Well, that would be enough warning for most people, but he was a hard head. He asked, but do you think I can still make it?  I suggested that he read the trail description in my book, but his wife said, thatís ok, we better not try. Wise woman. We crossed the creek with water over the hubs and dropped down into a rocky road with a couple of cabins there. On down the road was the warning sign that read:  Narrow Steep Road recommended only for very experienced drivers & small high clearance 4WD.

  Devils Punchbowl Entrance 

This was the entrance for the infamous Devils Punchbowl. The road started very rough and dropped into a steep downward canyon with the roaring Crystal River deep below. I had told Evelyn and Andy that this was a little scary, but they were still shocked at the narrowness of the road, with the VERY long drop into the canyon. The next 1/4-mile was very intense. There was as little as 6 inches to the edge of the road in some places (and thatís with Pizza Cutters Folks!) and tire placement was critical! I would hate to have to back up on this stretch!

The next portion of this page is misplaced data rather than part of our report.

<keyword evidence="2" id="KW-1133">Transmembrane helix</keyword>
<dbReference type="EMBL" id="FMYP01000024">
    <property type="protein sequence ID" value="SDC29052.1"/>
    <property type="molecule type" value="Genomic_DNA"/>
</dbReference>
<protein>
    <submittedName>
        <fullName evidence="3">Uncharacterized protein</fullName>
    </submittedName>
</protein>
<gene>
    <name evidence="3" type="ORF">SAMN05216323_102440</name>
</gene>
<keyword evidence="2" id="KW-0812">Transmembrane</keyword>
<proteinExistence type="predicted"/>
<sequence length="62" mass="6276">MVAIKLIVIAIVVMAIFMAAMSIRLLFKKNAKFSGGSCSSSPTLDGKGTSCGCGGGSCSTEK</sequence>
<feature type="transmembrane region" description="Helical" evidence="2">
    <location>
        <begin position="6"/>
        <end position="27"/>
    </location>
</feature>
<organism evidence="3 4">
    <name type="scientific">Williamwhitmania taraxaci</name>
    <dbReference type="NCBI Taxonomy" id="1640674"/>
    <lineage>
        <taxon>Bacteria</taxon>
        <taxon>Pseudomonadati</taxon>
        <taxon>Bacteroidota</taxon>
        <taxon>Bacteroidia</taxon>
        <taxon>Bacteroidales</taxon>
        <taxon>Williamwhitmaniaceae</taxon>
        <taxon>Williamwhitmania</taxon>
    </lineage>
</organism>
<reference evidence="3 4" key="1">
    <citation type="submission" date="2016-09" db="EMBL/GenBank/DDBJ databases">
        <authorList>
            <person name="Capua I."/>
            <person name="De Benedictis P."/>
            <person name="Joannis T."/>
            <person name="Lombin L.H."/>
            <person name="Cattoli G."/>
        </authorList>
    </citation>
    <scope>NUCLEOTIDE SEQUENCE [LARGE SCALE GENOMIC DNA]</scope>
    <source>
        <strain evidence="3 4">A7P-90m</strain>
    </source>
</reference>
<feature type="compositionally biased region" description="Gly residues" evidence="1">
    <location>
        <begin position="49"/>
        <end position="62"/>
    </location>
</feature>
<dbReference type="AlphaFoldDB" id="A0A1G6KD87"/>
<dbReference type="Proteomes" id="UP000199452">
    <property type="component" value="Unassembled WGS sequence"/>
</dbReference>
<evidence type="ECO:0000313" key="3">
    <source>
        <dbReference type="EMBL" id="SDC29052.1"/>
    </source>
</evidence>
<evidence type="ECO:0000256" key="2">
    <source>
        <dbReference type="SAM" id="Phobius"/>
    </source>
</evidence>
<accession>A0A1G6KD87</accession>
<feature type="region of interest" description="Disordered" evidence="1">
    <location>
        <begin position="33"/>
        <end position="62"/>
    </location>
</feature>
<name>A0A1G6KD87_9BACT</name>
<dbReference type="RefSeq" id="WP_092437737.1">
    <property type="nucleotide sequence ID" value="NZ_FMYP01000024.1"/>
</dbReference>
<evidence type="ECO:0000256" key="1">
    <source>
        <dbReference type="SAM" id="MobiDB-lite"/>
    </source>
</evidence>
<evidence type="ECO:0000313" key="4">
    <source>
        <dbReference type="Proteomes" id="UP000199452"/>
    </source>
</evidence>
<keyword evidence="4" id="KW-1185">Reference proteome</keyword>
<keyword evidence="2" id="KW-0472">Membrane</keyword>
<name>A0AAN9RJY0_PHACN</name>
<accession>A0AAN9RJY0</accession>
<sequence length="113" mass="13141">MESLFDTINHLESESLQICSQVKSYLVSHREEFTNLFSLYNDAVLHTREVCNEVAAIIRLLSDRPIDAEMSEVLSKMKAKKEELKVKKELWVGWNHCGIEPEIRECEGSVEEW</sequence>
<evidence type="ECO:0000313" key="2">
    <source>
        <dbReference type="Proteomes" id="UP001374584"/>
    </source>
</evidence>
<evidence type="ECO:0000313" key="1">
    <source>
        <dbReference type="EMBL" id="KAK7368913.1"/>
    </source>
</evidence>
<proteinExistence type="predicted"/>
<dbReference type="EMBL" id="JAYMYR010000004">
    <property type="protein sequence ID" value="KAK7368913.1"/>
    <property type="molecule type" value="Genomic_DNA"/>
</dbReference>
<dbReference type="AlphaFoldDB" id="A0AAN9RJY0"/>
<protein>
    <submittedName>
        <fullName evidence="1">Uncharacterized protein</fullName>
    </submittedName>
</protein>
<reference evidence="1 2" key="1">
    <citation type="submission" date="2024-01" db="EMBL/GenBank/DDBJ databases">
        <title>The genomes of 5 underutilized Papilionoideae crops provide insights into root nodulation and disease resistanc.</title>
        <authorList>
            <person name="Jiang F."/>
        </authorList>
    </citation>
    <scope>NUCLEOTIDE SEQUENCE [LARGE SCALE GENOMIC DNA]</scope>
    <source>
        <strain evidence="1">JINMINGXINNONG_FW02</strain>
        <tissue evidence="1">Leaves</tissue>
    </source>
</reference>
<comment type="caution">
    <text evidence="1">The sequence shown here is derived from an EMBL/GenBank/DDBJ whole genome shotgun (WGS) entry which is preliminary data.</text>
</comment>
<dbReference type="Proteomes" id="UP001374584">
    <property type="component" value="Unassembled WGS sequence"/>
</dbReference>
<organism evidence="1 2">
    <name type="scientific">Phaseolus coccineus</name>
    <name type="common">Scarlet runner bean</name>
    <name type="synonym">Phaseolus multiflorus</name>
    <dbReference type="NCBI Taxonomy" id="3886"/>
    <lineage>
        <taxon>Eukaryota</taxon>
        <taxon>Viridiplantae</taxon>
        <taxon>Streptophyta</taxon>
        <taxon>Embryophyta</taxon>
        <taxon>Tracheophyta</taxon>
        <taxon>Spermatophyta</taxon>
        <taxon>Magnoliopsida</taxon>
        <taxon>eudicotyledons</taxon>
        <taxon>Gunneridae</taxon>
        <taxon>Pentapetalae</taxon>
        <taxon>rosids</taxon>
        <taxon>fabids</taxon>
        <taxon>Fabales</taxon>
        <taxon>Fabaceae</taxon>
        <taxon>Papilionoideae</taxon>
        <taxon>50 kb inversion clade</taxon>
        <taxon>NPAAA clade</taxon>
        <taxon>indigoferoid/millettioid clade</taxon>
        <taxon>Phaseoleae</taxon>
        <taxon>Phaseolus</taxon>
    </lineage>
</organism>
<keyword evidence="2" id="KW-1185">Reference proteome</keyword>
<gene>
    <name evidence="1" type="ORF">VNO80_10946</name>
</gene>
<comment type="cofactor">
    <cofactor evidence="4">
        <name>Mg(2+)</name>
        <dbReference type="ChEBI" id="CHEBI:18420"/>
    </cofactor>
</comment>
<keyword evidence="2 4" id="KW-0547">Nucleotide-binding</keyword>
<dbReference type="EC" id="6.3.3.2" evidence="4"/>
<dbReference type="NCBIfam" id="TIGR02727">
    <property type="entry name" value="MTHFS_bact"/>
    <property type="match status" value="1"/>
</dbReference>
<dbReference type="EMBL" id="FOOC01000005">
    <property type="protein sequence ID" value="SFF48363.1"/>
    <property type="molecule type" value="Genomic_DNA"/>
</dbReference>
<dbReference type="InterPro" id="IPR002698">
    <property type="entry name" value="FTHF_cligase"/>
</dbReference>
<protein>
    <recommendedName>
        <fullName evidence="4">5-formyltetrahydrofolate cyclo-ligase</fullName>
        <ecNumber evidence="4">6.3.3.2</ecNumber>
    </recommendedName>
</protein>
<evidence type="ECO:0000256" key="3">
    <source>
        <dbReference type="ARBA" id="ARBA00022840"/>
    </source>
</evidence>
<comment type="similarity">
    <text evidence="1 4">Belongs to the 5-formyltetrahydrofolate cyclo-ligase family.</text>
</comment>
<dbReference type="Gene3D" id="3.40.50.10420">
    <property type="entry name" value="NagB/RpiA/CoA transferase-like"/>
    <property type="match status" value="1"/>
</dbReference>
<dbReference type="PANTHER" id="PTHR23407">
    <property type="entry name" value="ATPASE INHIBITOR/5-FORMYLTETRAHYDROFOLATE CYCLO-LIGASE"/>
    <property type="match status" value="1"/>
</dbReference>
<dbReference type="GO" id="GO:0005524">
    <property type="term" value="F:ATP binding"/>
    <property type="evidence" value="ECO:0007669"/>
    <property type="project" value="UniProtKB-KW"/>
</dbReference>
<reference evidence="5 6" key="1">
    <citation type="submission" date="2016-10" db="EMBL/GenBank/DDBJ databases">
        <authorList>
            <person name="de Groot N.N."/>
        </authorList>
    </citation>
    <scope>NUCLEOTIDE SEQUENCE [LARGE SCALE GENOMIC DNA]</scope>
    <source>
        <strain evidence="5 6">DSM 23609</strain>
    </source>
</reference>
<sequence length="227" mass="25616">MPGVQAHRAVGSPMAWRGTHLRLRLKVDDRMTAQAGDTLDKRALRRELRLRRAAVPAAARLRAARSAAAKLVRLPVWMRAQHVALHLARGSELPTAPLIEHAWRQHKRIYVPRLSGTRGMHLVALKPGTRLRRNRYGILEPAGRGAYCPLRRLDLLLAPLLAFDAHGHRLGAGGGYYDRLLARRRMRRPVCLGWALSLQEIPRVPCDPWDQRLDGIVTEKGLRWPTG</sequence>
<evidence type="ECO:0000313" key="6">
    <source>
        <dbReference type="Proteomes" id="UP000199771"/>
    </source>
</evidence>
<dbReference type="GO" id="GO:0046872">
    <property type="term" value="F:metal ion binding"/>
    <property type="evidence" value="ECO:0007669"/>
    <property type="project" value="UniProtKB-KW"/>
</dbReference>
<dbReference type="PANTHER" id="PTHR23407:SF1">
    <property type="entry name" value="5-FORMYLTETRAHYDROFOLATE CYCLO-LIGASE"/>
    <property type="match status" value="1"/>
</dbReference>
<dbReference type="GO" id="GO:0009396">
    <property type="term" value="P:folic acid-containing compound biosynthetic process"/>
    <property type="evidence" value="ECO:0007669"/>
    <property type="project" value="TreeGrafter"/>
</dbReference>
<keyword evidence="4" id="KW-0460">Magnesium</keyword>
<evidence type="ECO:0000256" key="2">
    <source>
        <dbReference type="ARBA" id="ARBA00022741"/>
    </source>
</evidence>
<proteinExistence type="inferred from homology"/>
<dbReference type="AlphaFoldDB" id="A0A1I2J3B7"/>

Upward rock outcropping had you picking lines, too, with not much choice, due to the narrowness of the road. And it was steep! Pucker Factor was high on this one!  We even drug on one spot. After easing down the road, we had to cross a 100 year-old narrow iron bridge that crossed the fast-running river.  Wow!  After crossing this bridge and parking the Jeep, we got out for video and pictures. The twin falls here were roaring and so pretty. One of the most beautiful and exciting trails I had ever run!

Ken & Evelyn @ Twin Falls

Truth is, you could do this road with a Jeep or other small rig with 31in. tires and a limited-slip or locker, but you can be scared easily, itís that kind of trail. Very intense, indeed, but the sheer thrill and beauty of the trail makes it worth it. This was only the beginning of the trail; there were several miles to go. We went thru some more narrow sections. One particularly narrow spot had a late model sport-utility vehicle at the bottom of the canyon, wrecked. It had fallen off the road. I hope they survived.